The Dance Insider Interview, 4-7: Gelsey Kirkland
'Abstraction is coming to its logical end'
By Paul Ben-Itzak
Copyright 2010 Paul Ben-Itzak
When it comes to serious professional ballet training, New York City has always lacked one thing: A full-time academy directed by a major and accomplished ballet personality. Until now. In its ambitions, anyway, the new Gelsey Kirkland Academy, directed by the legendary ballerina and her dancer husband, Michael Chernov, is posed to fill that vacuum. And, on a larger and globally even more significant scale, posed to champion the revival of the story ballet both in its training and in the establishment of an associated performing ensemble. I interviewed Kirkland via e-mail.
Paul Ben-Itzak: Why found an academy at this time?
Gelsey Kirkland: My husband, co-artistic director Michael Chernov and I have been preparing for this for many years. Conception and birth do not always have an economic timeline.
PBI: New York has no shortage of professional ballet training programs. What will yours offer that is unique?
GK: Many people say how much they miss new story ballets. Our intensive training program is aimed at the full cultural development of young artists, to provide each student with a dynamic range of technical skills, coupled with that elusive quality known as the artist's 'sensitivity of soul.' We are committed to developing classical dancers who are capable of expressing powerful theatrical ideas in ballet through a rich understanding of other artistic disciplines, cultures and traditions. Training young dancers in these techniques is part of our mission.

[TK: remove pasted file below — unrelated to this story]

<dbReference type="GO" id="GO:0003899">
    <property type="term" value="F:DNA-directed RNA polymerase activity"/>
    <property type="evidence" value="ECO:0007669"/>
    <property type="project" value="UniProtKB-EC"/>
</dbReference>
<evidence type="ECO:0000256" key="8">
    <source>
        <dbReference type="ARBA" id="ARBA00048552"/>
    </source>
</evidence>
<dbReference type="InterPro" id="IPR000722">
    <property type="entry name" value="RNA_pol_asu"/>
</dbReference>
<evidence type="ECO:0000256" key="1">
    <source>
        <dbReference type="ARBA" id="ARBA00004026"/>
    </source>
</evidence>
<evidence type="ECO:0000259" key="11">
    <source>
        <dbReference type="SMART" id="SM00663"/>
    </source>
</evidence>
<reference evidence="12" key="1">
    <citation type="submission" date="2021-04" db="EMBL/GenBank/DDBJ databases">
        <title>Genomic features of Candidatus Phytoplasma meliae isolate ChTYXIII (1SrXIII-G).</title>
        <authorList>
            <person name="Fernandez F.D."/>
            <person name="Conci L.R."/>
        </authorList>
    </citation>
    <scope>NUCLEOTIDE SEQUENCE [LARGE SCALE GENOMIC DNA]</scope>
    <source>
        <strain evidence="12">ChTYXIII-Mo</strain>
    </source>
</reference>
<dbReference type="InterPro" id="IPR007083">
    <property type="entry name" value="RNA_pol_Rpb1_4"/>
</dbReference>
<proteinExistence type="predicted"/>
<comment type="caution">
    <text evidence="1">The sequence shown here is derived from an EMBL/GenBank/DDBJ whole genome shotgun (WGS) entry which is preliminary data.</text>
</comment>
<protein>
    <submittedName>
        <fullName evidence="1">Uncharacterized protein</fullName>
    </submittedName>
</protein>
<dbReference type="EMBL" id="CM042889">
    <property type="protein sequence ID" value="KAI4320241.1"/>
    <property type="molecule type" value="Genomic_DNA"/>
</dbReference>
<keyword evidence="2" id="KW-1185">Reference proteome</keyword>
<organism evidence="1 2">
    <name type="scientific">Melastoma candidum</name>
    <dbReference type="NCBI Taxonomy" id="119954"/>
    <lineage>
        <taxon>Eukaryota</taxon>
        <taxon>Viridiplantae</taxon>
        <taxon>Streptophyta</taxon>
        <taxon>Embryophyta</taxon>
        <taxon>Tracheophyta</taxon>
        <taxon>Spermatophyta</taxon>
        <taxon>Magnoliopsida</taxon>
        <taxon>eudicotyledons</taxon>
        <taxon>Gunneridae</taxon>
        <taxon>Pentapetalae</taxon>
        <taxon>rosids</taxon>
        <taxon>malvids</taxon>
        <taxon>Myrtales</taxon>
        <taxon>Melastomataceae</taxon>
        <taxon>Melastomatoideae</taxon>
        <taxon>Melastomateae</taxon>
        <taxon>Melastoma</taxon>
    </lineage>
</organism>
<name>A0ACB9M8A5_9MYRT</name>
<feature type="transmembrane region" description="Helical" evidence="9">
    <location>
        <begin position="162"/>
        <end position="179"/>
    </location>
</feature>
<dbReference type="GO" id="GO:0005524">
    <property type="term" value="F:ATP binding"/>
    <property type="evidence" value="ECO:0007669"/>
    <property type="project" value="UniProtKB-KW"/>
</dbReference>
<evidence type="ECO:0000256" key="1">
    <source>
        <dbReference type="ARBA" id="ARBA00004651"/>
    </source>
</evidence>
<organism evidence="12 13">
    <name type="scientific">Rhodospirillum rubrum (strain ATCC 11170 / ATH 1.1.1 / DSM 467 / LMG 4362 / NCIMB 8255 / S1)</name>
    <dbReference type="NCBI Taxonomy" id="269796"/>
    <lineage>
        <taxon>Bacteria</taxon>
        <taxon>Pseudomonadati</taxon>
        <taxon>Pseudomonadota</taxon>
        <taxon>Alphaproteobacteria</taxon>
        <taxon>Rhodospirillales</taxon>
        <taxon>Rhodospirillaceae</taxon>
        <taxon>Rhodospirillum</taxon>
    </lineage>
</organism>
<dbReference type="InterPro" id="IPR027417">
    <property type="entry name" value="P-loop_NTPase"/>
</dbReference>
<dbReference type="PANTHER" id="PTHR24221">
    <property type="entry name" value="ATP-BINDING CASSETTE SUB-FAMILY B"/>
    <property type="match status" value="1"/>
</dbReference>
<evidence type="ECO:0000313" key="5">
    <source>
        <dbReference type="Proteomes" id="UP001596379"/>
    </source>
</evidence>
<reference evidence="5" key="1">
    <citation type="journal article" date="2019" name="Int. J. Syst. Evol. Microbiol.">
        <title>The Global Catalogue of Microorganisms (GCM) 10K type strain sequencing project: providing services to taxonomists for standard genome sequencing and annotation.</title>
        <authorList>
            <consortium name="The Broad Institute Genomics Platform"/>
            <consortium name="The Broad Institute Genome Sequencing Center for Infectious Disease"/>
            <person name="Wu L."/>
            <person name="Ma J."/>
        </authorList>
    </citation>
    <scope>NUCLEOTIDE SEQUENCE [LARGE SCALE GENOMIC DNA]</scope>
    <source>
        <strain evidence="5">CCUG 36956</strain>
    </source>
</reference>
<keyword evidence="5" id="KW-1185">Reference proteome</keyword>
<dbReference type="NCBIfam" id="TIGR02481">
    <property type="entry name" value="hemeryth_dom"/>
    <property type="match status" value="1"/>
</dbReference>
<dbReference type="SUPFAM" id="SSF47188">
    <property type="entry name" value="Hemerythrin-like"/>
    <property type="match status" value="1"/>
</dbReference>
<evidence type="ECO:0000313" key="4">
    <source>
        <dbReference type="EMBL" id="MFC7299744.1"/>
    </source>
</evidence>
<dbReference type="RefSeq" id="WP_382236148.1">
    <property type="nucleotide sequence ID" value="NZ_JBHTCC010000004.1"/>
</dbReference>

PBI: What will be the academy's misison, and focus?
GK: We believe that in ballet, along with all the other classical arts, the 20th century experiment with abstraction is coming to its logical end. Abstract ballet is increasingly seen as diminished or abstract of meaning. Many people leave the theater after a ballet performance impressed by technique and athleticism, but disappointed, with their hearts untouched. We advocate a return to story ballet through the collaboration of world-class choreographers and dancers, librettists, dramaturgs, composers, musical directors, designers and theater directors.
PBI: Related to the above, will the pedagogy follow any particular school?
GK: The training syllabus is based on traditional Russian, Danish and French techniques, incorporating kinesthetic and remedial practices, all guided by proven scientific methodology. The academy's syllabus is also informed by my training with teachers such as Stanley Williams, David Howard, Maggie Black and Pilar Garcia as well as my training as a teacher with Robert Ray and Nina Osipyan.
My personal experience in bringing the great classics to life as well as working with some of the great choreographers of the 20th century, choreographers such as Tudor, Balanchine, Ashton, MacMillan, Robbins, etcetera, brings a unique sensibility to the syllabus, focusing it towards my belief in story-telling on stage.
PBI: What are you looking for in student candidates?
GK: First and foremost, talent, love of work, dance quality, acting skills and hunger.